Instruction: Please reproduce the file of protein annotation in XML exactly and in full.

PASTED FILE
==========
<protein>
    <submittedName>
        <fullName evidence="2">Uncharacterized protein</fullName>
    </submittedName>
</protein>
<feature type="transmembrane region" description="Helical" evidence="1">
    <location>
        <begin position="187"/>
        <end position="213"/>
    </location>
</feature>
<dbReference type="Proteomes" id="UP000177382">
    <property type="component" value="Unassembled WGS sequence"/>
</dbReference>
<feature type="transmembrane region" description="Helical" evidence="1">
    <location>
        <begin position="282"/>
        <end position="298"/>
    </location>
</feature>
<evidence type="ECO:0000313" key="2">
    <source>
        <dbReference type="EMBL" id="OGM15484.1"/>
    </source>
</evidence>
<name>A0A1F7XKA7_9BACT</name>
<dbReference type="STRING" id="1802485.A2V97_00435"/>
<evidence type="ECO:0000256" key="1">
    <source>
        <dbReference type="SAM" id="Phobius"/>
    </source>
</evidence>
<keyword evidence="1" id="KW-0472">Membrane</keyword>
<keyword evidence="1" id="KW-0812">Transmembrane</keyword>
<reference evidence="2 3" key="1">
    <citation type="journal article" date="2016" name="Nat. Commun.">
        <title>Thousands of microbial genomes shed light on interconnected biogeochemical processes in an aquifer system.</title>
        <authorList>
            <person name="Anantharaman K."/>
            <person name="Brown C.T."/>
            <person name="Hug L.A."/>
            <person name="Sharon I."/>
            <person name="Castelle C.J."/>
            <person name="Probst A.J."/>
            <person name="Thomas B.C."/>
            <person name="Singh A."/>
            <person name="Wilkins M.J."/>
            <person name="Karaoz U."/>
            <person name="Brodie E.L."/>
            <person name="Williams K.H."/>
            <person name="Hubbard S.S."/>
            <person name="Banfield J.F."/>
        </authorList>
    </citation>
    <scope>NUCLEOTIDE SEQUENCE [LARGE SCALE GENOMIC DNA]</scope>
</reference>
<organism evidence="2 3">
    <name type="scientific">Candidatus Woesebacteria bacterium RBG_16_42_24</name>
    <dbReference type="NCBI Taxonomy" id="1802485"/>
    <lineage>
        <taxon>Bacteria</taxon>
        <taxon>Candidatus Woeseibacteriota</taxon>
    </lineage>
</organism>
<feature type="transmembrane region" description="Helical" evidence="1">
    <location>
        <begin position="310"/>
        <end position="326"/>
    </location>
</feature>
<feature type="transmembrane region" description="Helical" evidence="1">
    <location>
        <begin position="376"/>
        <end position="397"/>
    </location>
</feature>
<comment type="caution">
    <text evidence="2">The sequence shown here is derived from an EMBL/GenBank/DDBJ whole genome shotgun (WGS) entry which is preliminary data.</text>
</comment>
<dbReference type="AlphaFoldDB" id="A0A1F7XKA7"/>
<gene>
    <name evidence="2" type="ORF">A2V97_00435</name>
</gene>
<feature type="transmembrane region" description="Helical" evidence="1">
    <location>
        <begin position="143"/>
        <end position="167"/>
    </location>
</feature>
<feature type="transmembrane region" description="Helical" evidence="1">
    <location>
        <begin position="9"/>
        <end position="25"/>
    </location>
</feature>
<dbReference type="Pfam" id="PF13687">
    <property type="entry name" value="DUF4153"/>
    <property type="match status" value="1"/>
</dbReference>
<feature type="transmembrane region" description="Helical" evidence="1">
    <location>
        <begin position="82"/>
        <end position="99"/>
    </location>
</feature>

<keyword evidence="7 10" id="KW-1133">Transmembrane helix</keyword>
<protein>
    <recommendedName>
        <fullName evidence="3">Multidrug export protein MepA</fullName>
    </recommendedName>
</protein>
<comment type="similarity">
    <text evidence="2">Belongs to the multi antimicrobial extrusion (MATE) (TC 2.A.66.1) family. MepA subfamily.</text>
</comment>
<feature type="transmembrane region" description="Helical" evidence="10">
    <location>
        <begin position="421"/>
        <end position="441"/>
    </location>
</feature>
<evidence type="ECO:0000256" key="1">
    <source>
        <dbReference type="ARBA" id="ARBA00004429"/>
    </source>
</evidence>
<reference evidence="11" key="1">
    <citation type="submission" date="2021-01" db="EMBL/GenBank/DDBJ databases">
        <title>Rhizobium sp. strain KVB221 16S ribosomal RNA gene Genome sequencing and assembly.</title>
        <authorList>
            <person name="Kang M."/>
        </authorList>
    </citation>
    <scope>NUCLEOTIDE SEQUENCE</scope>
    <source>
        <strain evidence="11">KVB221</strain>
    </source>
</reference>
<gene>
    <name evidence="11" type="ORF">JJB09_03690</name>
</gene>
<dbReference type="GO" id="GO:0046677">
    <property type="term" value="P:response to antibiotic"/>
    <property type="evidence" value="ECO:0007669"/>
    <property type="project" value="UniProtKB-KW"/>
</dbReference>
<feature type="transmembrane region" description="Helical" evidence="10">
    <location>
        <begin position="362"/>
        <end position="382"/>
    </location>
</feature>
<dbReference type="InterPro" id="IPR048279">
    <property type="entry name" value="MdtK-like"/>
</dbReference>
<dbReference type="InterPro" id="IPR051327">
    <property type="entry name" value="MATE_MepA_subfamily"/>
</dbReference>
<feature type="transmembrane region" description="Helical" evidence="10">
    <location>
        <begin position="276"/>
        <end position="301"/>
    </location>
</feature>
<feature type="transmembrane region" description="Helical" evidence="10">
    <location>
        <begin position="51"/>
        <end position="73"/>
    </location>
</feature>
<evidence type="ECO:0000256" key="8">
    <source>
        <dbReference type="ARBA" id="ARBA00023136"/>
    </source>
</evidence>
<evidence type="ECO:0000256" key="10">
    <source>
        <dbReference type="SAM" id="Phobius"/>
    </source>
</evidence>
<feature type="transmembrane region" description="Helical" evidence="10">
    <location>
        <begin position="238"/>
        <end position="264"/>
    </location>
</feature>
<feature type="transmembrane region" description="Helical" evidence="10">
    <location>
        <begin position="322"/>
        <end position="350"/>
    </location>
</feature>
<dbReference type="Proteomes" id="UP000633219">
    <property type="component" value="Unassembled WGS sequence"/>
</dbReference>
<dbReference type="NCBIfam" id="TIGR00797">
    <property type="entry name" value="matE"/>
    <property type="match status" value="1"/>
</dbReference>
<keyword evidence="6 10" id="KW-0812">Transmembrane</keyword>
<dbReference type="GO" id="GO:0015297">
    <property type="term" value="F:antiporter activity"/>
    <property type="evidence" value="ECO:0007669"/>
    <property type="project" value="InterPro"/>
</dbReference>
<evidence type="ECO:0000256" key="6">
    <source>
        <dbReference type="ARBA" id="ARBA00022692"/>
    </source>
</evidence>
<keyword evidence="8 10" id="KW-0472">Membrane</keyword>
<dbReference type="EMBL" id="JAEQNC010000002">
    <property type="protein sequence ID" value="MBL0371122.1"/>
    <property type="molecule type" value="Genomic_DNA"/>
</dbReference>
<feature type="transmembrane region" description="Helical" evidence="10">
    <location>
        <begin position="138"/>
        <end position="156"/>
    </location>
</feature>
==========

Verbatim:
<protein>
    <submittedName>
        <fullName evidence="2">Uncharacterized protein</fullName>
    </submittedName>
</protein>
<feature type="transmembrane region" description="Helical" evidence="1">
    <location>
        <begin position="187"/>
        <end position="213"/>
    </location>
</feature>
<dbReference type="Proteomes" id="UP000177382">
    <property type="component" value="Unassembled WGS sequence"/>
</dbReference>
<feature type="transmembrane region" description="Helical" evidence="1">
    <location>
        <begin position="282"/>
        <end position="298"/>
    </location>
</feature>
<evidence type="ECO:0000313" key="2">
    <source>
        <dbReference type="EMBL" id="OGM15484.1"/>
    </source>
</evidence>
<name>A0A1F7XKA7_9BACT</name>
<dbReference type="STRING" id="1802485.A2V97_00435"/>
<evidence type="ECO:0000256" key="1">
    <source>
        <dbReference type="SAM" id="Phobius"/>
    </source>
</evidence>
<keyword evidence="1" id="KW-0472">Membrane</keyword>
<keyword evidence="1" id="KW-0812">Transmembrane</keyword>
<reference evidence="2 3" key="1">
    <citation type="journal article" date="2016" name="Nat. Commun.">
        <title>Thousands of microbial genomes shed light on interconnected biogeochemical processes in an aquifer system.</title>
        <authorList>
            <person name="Anantharaman K."/>
            <person name="Brown C.T."/>
            <person name="Hug L.A."/>
            <person name="Sharon I."/>
            <person name="Castelle C.J."/>
            <person name="Probst A.J."/>
            <person name="Thomas B.C."/>
            <person name="Singh A."/>
            <person name="Wilkins M.J."/>
            <person name="Karaoz U."/>
            <person name="Brodie E.L."/>
            <person name="Williams K.H."/>
            <person name="Hubbard S.S."/>
            <person name="Banfield J.F."/>
        </authorList>
    </citation>
    <scope>NUCLEOTIDE SEQUENCE [LARGE SCALE GENOMIC DNA]</scope>
</reference>
<organism evidence="2 3">
    <name type="scientific">Candidatus Woesebacteria bacterium RBG_16_42_24</name>
    <dbReference type="NCBI Taxonomy" id="1802485"/>
    <lineage>
        <taxon>Bacteria</taxon>
        <taxon>Candidatus Woeseibacteriota</taxon>
    </lineage>
</organism>
<feature type="transmembrane region" description="Helical" evidence="1">
    <location>
        <begin position="310"/>
        <end position="326"/>
    </location>
</feature>
<feature type="transmembrane region" description="Helical" evidence="1">
    <location>
        <begin position="376"/>
        <end position="397"/>
    </location>
</feature>
<comment type="caution">
    <text evidence="2">The sequence shown here is derived from an EMBL/GenBank/DDBJ whole genome shotgun (WGS) entry which is preliminary data.</text>
</comment>
<dbReference type="AlphaFoldDB" id="A0A1F7XKA7"/>
<gene>
    <name evidence="2" type="ORF">A2V97_00435</name>
</gene>
<feature type="transmembrane region" description="Helical" evidence="1">
    <location>
        <begin position="143"/>
        <end position="167"/>
    </location>
</feature>
<feature type="transmembrane region" description="Helical" evidence="1">
    <location>
        <begin position="9"/>
        <end position="25"/>
    </location>
</feature>
<dbReference type="Pfam" id="PF13687">
    <property type="entry name" value="DUF4153"/>
    <property type="match status" value="1"/>
</dbReference>
<feature type="transmembrane region" description="Helical" evidence="1">
    <location>
        <begin position="82"/>
        <end position="99"/>
    </location>
</feature>

<keyword evidence="7 10" id="KW-1133">Transmembrane helix</keyword>
<protein>
    <recommendedName>
        <fullName evidence="3">Multidrug export protein MepA</fullName>
    </recommendedName>
</protein>
<comment type="similarity">
    <text evidence="2">Belongs to the multi antimicrobial extrusion (MATE) (TC 2.A.66.1) family. MepA subfamily.</text>
</comment>
<feature type="transmembrane region" description="Helical" evidence="10">
    <location>
        <begin position="421"/>
        <end position="441"/>
    </location>
</feature>
<evidence type="ECO:0000256" key="1">
    <source>
        <dbReference type="ARBA" id="ARBA00004429"/>
    </source>
</evidence>
<reference evidence="11" key="1">
    <citation type="submission" date="2021-01" db="EMBL/GenBank/DDBJ databases">
        <title>Rhizobium sp. strain KVB221 16S ribosomal RNA gene Genome sequencing and assembly.</title>
        <authorList>
            <person name="Kang M."/>
        </authorList>
    </citation>
    <scope>NUCLEOTIDE SEQUENCE</scope>
    <source>
        <strain evidence="11">KVB221</strain>
    </source>
</reference>
<gene>
    <name evidence="11" type="ORF">JJB09_03690</name>
</gene>
<dbReference type="GO" id="GO:0046677">
    <property type="term" value="P:response to antibiotic"/>
    <property type="evidence" value="ECO:0007669"/>
    <property type="project" value="UniProtKB-KW"/>
</dbReference>
<feature type="transmembrane region" description="Helical" evidence="10">
    <location>
        <begin position="362"/>
        <end position="382"/>
    </location>
</feature>
<dbReference type="InterPro" id="IPR048279">
    <property type="entry name" value="MdtK-like"/>
</dbReference>
<dbReference type="InterPro" id="IPR051327">
    <property type="entry name" value="MATE_MepA_subfamily"/>
</dbReference>
<feature type="transmembrane region" description="Helical" evidence="10">
    <location>
        <begin position="276"/>
        <end position="301"/>
    </location>
</feature>
<feature type="transmembrane region" description="Helical" evidence="10">
    <location>
        <begin position="51"/>
        <end position="73"/>
    </location>
</feature>
<evidence type="ECO:0000256" key="8">
    <source>
        <dbReference type="ARBA" id="ARBA00023136"/>
    </source>
</evidence>
<evidence type="ECO:0000256" key="10">
    <source>
        <dbReference type="SAM" id="Phobius"/>
    </source>
</evidence>
<feature type="transmembrane region" description="Helical" evidence="10">
    <location>
        <begin position="238"/>
        <end position="264"/>
    </location>
</feature>
<feature type="transmembrane region" description="Helical" evidence="10">
    <location>
        <begin position="322"/>
        <end position="350"/>
    </location>
</feature>
<dbReference type="Proteomes" id="UP000633219">
    <property type="component" value="Unassembled WGS sequence"/>
</dbReference>
<dbReference type="NCBIfam" id="TIGR00797">
    <property type="entry name" value="matE"/>
    <property type="match status" value="1"/>
</dbReference>
<keyword evidence="6 10" id="KW-0812">Transmembrane</keyword>
<dbReference type="GO" id="GO:0015297">
    <property type="term" value="F:antiporter activity"/>
    <property type="evidence" value="ECO:0007669"/>
    <property type="project" value="InterPro"/>
</dbReference>
<evidence type="ECO:0000256" key="6">
    <source>
        <dbReference type="ARBA" id="ARBA00022692"/>
    </source>
</evidence>
<keyword evidence="8 10" id="KW-0472">Membrane</keyword>
<dbReference type="EMBL" id="JAEQNC010000002">
    <property type="protein sequence ID" value="MBL0371122.1"/>
    <property type="molecule type" value="Genomic_DNA"/>
</dbReference>
<feature type="transmembrane region" description="Helical" evidence="10">
    <location>
        <begin position="138"/>
        <end position="156"/>
    </location>
</feature>